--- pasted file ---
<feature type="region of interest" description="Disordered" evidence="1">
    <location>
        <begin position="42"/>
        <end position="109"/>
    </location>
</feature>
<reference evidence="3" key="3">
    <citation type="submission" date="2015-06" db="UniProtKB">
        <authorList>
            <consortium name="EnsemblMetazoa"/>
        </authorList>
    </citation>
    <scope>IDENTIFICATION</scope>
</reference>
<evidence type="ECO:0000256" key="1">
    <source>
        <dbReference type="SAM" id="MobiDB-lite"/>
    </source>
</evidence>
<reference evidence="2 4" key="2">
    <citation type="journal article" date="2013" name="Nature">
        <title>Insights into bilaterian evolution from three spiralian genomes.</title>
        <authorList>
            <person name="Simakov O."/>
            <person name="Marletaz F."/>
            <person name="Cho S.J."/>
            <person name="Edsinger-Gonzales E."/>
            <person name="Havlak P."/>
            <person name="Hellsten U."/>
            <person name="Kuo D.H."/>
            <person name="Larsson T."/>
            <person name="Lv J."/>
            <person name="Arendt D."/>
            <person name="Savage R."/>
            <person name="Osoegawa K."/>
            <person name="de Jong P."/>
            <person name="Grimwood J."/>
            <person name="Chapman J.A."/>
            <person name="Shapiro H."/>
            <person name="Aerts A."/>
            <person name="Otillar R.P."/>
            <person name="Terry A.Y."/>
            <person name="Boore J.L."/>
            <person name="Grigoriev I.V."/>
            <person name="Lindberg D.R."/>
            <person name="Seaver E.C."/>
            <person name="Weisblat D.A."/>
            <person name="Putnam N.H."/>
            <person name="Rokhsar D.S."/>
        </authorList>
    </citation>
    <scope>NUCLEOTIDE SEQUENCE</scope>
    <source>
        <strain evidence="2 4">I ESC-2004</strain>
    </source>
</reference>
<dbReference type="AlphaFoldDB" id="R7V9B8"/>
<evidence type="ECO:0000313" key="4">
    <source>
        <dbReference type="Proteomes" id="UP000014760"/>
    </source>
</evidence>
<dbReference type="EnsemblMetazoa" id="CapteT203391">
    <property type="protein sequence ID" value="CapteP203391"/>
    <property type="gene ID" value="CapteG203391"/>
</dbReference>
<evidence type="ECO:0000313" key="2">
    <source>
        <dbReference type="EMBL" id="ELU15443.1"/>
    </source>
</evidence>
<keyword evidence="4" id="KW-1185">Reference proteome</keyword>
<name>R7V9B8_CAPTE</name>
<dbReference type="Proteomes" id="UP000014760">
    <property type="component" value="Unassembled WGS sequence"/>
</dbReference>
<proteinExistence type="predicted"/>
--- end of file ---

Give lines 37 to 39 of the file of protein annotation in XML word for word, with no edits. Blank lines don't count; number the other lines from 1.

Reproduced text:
            <person name="Grimwood J."/>
            <person name="Chapman J.A."/>
            <person name="Shapiro H."/>